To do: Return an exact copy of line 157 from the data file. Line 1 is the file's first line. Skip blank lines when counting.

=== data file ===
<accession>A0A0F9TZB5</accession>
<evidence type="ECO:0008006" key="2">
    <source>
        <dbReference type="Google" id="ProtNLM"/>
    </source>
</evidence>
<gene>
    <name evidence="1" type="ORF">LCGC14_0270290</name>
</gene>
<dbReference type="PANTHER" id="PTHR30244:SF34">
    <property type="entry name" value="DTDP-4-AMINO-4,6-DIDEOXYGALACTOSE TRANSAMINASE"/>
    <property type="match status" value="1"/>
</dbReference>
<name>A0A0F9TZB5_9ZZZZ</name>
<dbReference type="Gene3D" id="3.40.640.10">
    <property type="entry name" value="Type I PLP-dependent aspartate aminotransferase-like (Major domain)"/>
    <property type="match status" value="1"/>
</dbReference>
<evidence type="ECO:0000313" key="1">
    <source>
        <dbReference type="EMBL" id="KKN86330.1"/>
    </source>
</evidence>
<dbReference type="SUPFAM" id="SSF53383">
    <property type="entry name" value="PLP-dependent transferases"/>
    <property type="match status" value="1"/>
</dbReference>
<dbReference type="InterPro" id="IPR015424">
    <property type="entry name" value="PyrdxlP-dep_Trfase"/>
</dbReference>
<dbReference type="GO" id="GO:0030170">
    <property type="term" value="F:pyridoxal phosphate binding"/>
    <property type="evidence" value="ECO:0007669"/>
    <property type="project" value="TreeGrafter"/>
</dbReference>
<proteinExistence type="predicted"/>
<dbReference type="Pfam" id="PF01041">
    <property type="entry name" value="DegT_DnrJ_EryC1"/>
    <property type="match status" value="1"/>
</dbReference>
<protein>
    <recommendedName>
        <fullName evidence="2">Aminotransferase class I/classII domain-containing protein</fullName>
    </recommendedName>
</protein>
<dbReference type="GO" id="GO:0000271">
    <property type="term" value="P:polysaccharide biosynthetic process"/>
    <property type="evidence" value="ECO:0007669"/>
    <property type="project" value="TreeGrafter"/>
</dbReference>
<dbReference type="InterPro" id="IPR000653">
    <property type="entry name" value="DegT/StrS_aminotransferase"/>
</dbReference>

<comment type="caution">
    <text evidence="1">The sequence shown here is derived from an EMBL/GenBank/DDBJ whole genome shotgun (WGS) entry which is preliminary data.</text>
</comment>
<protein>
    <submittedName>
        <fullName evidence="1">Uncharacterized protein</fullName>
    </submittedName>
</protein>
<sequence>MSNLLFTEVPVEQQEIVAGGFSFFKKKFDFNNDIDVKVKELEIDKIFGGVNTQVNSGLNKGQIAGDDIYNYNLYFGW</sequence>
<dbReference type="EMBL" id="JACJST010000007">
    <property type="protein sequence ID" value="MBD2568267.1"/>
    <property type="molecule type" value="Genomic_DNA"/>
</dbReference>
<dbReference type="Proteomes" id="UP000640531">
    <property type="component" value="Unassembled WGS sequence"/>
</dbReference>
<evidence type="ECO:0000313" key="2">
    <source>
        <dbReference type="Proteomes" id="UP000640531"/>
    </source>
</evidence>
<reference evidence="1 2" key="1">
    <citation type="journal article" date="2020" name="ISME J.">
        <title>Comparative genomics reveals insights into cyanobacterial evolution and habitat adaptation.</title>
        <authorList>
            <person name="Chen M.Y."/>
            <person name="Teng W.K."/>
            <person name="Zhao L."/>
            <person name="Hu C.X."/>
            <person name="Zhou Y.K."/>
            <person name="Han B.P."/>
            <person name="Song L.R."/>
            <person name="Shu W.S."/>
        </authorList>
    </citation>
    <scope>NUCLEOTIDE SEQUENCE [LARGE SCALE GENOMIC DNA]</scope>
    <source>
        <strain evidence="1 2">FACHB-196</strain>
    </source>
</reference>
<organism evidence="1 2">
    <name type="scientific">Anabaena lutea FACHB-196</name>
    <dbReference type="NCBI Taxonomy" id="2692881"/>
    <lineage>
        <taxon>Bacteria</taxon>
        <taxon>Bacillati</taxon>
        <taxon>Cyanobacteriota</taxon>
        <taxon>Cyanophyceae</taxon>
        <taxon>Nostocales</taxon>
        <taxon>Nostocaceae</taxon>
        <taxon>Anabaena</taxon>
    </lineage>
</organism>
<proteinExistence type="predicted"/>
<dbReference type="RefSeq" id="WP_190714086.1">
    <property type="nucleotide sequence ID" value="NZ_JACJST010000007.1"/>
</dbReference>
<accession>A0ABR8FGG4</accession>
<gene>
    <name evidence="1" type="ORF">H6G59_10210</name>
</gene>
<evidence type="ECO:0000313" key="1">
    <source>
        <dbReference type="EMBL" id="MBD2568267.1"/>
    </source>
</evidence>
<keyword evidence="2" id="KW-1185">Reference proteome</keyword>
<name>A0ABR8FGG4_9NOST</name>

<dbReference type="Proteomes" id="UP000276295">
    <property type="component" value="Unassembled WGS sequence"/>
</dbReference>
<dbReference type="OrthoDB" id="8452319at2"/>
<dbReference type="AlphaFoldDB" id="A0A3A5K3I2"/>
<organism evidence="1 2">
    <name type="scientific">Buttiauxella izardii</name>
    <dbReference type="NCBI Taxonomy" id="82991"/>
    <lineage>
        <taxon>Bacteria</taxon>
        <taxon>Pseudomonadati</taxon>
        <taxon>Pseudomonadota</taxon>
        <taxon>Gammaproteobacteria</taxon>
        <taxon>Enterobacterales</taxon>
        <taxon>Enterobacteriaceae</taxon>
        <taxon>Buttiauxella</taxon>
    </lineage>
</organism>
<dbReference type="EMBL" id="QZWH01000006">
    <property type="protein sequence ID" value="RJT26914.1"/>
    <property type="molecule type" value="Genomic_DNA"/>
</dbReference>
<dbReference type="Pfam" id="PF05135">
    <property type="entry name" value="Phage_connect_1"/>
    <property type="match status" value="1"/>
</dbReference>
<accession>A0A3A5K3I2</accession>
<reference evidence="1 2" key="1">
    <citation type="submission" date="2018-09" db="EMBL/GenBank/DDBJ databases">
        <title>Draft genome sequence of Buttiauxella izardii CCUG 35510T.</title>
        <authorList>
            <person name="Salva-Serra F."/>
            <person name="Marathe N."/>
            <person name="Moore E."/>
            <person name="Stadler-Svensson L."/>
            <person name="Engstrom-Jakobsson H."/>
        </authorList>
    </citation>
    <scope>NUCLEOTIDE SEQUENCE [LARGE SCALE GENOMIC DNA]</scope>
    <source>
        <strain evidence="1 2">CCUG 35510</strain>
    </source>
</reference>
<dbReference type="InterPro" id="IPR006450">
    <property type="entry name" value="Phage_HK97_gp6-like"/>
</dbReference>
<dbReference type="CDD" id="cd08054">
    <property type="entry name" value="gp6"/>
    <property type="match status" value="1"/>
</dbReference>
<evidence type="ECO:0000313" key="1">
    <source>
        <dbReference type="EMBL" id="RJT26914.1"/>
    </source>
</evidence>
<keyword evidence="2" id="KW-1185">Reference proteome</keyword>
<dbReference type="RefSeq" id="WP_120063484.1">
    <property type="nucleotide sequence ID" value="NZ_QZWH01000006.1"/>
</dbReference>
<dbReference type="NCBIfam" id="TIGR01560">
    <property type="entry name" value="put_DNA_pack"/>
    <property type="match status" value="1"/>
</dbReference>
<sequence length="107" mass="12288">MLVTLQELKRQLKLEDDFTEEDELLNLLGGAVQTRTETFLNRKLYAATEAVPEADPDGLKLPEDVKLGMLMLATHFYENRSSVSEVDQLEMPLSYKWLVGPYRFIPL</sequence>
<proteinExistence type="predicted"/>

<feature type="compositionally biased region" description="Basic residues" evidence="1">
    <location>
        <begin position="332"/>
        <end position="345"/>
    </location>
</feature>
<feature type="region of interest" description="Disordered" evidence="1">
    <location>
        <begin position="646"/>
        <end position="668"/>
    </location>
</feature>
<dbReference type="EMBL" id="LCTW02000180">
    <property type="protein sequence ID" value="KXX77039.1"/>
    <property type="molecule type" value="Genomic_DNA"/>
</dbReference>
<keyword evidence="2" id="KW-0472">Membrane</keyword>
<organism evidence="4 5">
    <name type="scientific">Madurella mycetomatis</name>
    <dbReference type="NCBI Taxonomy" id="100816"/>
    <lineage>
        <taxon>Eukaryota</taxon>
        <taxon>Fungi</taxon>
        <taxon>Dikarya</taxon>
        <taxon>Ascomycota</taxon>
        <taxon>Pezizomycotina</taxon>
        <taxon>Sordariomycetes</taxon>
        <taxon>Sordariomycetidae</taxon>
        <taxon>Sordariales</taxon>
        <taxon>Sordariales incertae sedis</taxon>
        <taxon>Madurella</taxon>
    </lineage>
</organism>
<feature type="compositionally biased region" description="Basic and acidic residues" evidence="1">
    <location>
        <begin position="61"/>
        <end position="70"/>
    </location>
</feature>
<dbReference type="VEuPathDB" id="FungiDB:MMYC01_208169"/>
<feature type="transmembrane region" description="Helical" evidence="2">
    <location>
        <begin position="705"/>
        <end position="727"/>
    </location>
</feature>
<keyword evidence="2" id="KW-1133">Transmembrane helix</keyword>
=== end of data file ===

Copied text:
            <person name="Engstrom-Jakobsson H."/>